Having used both upfiring and height speakers, I agree that on or at the ceiling is the better solution, if one can do it. BUT, the mixed results from upfiring speakers can mostly be attributed to simple geometry. The most common method for upfiring front speakers is placement on top of towers. Given the usual spec of 30 degrees for the upfiring speaker angle, geometry dictates where the reflected sweet spot will be. In my setup, with 9' ceilings and a 4' high tower, the reflected center spot at a 3' ear height is about 5.5' in front of the towers. If the MLP is a typical 9-10' away from the front towers, the atmos-enabled upfiring speakers are directed to a spot some 4' in front of the MLP--or about shoe level. Even with wide-dispersion speakers, there isn't much of the overhead sound reaching the MLP. On the other hand, if one places the atmos-enabled upfiring speakers on the top of a 24" table (such as the TV stand), the reflected sweet spot is about 7' in front of the speakers. Remember I have a 9' ceiling--if you have an 8' ceiling, these reflected sweet spots are even closer to the front wall and farther from the typical MLP. Another problem with low mounting the atmos-enabled speakers is ear-level leakage of what is supposed to be a sound emanating from the ceiling. My Atlantic Technology atmos-enabled speakers have sound deadening foam in front of the driver to help absorb this. My Pioneer atmos-enabled speakers don't have this, but they have an angle of about 20 degrees of the speaker. Of course, this makes the sweet spot problem even worse. I've concluded that if one cannot or will not move the MLP closer to the display (WAF problems, usually), the most effective use of the atmos-enabled upfiring speakers is for the Top Middle or Top Rear position. This has been discussed a lot in the dolby-enabled upfiring speaker forum. For those of you that thought you would never have a practical use for your High School Geometry class, you were wrong.

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post #47623 of 55600 Old 01-04-2018, 04:59 PM
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I've gotten in touch with my handyman about installing four in-ceiling speakers. I've been obsessing over the Dolby Atmos 5.1.4 document and I am totally confused.

In their overhead diagram the TR speakers are behind the surround rears.

Then in their side view the TR speakers are in front of the surround rears.

So, which is the proper way?

In my current 5.2 setup the surrounds are maybe 120-130 degrees behind the sweet spot, aligned with the fronts. Yeah, I have no idea if the TR should go in front of the surrounds, in line with the surrounds, or behind. Before I start tearing apart my plaster ceiling I absolutely want to get this right the first time.
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post #47624 of 55600 Old 01-04-2018, 05:08 PM
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Originally Posted by DJ Lushious View Post
I've gotten in touch with my handyman about installing four in-ceiling speakers. I've been obsessing over the Dolby Atmos 5.1.4 document and I am totally confused.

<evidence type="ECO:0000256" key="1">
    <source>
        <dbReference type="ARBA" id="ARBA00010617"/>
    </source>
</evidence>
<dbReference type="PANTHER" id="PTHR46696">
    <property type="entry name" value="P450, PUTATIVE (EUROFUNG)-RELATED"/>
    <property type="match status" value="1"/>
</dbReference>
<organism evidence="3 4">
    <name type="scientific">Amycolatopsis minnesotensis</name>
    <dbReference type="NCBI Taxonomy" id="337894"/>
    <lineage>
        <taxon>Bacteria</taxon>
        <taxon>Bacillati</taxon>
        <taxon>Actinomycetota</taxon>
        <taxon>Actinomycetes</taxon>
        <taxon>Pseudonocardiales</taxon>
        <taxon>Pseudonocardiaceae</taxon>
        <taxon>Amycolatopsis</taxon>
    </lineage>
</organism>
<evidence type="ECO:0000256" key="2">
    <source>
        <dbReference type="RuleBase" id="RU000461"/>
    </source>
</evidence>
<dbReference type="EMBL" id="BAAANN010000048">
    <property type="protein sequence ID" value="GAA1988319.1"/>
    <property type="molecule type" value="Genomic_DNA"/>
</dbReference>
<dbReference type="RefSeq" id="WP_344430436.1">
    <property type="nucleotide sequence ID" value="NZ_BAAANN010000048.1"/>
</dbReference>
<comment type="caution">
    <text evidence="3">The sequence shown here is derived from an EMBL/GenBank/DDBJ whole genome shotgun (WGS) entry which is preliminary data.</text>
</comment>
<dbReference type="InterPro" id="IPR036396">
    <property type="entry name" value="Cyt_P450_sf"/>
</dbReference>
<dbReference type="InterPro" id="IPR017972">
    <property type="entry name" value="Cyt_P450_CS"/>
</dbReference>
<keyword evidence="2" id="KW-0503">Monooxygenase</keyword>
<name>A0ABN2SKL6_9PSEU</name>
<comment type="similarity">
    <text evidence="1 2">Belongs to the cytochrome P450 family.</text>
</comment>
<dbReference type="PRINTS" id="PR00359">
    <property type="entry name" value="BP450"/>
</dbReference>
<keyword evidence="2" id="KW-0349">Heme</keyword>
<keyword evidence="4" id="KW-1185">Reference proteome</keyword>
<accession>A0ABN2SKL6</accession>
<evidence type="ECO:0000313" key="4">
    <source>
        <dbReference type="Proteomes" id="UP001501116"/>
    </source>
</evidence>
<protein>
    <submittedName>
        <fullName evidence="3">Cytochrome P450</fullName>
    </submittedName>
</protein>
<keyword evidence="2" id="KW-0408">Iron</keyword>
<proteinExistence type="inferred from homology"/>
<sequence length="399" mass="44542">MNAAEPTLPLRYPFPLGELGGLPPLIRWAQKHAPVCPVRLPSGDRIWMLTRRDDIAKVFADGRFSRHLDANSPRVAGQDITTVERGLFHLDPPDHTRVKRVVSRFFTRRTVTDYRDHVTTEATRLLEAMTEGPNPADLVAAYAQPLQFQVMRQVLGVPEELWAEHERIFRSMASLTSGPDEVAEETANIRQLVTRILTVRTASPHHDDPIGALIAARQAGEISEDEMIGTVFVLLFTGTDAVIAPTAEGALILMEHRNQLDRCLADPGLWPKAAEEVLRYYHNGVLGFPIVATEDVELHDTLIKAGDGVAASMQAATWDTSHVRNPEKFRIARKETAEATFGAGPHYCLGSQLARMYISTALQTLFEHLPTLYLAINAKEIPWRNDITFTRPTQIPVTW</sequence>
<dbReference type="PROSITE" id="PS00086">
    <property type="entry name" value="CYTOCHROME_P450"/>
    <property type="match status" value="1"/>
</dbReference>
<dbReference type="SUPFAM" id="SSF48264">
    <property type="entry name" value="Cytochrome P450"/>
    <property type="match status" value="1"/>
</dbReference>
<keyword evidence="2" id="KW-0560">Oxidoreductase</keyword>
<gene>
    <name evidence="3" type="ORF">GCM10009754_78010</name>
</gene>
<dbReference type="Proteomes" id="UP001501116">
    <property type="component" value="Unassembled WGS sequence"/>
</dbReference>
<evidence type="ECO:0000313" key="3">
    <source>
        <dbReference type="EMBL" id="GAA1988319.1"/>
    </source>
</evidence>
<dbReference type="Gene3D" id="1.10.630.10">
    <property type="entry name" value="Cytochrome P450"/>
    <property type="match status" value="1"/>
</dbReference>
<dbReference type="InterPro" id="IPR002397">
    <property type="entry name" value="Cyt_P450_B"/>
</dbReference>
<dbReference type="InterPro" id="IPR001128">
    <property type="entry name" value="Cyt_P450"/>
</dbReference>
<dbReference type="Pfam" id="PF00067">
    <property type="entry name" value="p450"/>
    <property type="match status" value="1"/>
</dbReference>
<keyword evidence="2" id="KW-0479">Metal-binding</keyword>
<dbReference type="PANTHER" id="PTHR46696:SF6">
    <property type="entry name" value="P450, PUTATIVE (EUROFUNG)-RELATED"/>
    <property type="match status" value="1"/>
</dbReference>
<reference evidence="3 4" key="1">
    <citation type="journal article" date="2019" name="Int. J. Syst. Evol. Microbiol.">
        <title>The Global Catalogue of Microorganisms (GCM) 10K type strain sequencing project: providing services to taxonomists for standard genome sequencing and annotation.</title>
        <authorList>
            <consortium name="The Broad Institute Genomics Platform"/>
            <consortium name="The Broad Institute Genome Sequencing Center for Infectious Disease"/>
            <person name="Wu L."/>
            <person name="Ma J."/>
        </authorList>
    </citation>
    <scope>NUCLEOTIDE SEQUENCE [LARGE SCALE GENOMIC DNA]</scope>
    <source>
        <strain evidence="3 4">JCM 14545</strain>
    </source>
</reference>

In their overhead diagram the TR speakers are behind the surround rears.

Then in their side view the TR speakers are in front of the surround rears.

So, which is the proper way?

In my current 5.2 setup the surrounds are maybe 120-130 degrees behind the sweet spot, aligned with the fronts. Yeah, I have no idea if the TR should go in front of the surrounds, in line with the surrounds, or behind. Before I start tearing apart my plaster ceiling I absolutely want to get this right the first time.
Just make sure the tops (Front and Rear), fall between the angle measurements as indicated on the side view. My top Rear are in front of my rear surrounds and sound awesome. I'm running 7.1.4
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post #47625 of 55600 Old 01-04-2018, 05:19 PM
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Originally Posted by DJ Lushious View Post
I've gotten in touch with my handyman about installing four in-ceiling speakers. I've been obsessing over the Dolby Atmos 5.1.4 document and I am totally confused.

In their overhead diagram the TR speakers are behind the surround rears.

Then in their side view the TR speakers are in front of the surround rears.

So, which is the proper way?

In my current 5.2 setup the surrounds are maybe 120-130 degrees behind the sweet spot, aligned with the fronts. Yeah, I have no idea if the TR should go in front of the surrounds, in line with the surrounds, or behind. Before I start tearing apart my plaster ceiling I absolutely want to get this right the first time.
The 4 overheads should be oriented and placed with respect to your main listening position (center of sofa). The surround speakers along the 5.2 base layers can be moved around (within parameters) according to your preference. My surround speakers are located behind my sofa more in line with my TR overheads in my 5.2.4 setup as a result of my room's limitation and sounds fantastic.
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post #47626 of 55600 Old 01-04-2018, 07:26 PM